Last year I attended a fantastic seminar by Joel Salatin, the American farmer renown for his innovative Polyface Farm - a diverse community-connected small scale family farm which has become successful because he is doing things differently.
One of the key inspirations I took away from his presentation was a comment he made about how his children all started their own enterprises as part of the farm when they were around 8-10 years old.
I raced home and told my 9 and 7 year old all about the talk and about Joel's children. Within an hour both Maia and Hugh had come up with their own business names, projects and plans. I was absolutely amazed at how this real-life eco-entrepreneurial opportunity sparked such a creative buzz, and continues to do so.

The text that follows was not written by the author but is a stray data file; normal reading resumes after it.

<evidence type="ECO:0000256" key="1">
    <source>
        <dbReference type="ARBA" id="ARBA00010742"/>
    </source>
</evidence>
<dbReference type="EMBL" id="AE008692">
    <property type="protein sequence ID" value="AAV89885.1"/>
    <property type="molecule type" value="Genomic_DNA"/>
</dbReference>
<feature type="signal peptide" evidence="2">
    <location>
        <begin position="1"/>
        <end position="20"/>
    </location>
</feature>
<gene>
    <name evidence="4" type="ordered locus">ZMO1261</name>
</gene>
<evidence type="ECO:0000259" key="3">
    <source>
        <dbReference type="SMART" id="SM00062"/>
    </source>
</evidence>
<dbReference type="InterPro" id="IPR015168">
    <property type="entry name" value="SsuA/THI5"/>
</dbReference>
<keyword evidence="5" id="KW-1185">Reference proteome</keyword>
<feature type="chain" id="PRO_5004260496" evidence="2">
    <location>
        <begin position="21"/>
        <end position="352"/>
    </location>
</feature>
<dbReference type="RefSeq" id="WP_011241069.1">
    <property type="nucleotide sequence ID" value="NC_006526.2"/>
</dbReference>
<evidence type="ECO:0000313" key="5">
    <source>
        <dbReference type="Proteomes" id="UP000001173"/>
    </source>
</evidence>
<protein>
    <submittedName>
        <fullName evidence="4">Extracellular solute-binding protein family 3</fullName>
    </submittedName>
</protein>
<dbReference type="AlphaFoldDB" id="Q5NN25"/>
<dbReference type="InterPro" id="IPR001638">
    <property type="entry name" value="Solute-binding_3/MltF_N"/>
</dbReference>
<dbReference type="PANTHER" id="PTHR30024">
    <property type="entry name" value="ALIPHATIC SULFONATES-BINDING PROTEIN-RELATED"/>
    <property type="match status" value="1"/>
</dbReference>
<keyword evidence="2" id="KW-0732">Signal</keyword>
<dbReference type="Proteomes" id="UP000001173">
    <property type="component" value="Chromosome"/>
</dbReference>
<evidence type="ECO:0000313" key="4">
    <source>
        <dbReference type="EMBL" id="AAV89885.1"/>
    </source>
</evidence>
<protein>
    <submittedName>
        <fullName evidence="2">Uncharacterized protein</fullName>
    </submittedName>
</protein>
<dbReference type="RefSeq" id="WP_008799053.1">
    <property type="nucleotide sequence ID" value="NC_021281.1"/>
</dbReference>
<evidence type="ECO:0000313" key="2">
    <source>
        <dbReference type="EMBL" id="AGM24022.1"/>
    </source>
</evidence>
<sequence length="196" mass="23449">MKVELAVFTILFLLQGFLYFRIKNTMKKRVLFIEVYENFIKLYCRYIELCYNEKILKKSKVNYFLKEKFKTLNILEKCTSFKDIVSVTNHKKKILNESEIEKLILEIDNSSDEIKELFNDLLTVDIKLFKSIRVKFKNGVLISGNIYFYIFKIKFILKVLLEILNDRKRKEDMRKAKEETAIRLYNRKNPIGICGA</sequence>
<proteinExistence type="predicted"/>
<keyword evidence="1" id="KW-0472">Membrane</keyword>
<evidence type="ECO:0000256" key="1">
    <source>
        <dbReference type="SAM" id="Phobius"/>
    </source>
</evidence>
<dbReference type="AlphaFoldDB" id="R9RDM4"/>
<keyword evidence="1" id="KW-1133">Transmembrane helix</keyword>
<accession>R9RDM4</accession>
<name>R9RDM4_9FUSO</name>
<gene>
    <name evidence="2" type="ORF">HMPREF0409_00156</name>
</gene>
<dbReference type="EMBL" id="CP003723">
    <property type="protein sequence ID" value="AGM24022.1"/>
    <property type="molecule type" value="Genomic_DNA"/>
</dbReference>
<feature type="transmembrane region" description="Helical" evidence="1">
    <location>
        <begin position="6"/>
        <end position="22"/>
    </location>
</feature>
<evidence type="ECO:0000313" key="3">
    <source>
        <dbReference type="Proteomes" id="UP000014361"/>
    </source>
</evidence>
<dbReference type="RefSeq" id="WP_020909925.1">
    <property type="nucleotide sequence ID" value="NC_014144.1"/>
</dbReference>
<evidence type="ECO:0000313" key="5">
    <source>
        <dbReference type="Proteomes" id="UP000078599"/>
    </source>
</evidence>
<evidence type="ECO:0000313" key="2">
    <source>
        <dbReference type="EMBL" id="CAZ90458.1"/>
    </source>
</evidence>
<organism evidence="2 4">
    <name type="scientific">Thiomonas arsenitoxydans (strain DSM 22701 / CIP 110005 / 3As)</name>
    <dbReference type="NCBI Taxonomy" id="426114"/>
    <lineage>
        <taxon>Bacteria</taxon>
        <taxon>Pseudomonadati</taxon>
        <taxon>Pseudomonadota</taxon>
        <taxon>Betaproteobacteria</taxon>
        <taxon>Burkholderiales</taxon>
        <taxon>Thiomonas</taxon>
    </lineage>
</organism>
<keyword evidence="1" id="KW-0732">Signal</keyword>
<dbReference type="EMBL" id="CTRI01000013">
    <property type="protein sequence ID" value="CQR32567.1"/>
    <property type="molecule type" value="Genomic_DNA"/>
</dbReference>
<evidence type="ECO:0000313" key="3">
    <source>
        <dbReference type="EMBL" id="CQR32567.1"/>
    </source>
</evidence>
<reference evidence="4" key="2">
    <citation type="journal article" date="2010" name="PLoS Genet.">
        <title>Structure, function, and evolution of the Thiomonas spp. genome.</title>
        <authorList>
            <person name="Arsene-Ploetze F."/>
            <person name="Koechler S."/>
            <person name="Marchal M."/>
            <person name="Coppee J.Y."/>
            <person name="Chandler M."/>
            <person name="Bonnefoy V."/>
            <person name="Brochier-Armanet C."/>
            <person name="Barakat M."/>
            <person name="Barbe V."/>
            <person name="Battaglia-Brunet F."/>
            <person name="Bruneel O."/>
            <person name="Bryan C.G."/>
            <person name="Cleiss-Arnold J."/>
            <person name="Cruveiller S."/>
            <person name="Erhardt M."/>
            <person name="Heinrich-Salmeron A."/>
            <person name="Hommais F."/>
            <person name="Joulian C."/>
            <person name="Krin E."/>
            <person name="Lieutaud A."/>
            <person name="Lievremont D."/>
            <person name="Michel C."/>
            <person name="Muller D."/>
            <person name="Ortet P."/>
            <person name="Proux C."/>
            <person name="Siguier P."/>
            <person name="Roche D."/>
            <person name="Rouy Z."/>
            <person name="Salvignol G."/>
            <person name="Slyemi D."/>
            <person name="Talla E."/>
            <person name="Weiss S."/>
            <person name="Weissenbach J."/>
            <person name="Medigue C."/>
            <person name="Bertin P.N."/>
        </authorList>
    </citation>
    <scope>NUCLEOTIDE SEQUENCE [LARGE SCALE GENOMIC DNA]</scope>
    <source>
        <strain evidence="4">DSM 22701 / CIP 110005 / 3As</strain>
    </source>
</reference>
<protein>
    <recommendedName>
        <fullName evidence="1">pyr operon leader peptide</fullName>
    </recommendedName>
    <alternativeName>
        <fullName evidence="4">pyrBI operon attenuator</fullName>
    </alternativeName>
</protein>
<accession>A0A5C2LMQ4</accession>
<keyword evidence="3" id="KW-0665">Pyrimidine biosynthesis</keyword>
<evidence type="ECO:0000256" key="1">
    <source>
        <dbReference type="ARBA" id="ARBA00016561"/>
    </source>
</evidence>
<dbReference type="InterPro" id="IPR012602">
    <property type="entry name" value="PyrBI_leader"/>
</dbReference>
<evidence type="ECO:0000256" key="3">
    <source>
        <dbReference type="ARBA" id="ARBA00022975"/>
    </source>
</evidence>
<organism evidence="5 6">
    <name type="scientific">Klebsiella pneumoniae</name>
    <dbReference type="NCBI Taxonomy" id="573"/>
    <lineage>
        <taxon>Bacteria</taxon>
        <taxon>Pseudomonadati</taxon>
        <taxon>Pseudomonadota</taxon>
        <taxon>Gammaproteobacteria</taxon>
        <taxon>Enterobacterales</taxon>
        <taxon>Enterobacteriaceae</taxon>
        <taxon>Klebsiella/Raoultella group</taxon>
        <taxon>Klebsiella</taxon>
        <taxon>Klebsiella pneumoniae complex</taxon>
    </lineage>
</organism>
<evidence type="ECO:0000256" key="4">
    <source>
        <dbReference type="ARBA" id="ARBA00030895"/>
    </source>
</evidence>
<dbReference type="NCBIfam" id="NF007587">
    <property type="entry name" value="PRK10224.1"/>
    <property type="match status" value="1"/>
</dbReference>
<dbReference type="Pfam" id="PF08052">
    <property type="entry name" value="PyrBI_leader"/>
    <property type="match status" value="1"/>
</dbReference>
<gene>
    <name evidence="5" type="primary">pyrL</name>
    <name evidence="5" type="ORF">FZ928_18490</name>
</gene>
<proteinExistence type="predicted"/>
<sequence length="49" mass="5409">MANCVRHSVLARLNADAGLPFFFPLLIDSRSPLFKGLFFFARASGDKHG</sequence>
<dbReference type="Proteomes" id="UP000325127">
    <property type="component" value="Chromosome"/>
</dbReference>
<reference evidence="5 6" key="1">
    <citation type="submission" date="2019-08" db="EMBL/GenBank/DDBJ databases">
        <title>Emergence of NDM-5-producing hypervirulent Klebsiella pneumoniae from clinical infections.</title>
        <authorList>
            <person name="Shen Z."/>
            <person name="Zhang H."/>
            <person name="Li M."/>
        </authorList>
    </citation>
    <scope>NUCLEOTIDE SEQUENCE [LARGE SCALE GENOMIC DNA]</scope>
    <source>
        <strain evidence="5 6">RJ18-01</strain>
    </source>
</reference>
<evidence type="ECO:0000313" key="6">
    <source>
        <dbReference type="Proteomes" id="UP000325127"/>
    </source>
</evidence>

Hugh started Hugh's Bike Shed. He now fixes 'squeaky breaks, clunky gears, flat tyres' and generally services and cleans people's bicycles. He has a steady flow of customers from around the neighbourhood. He is also receiving donations of bikes that he can restore and hire out to visitors to the ecovillage. His next project is the restoration of a tandem bike which will be great fun.
Maia started Southern Cross Guinea Pigs and has already designed her own website and business card. She designs and makes guinea pig clothing out of old clothes and organises guinea pig fashion shows at the local market - they have been so popular with kids and adults alike. A modest entry fee raises significant pocket money, and she is now trying to breed guinea pigs for sale. Another part of her plan is to make guinea pig herbal supplements and ointments from our garden. Already she has made comfrey superfood and comfrey salve.
Labels: eco-entrepreneurship, education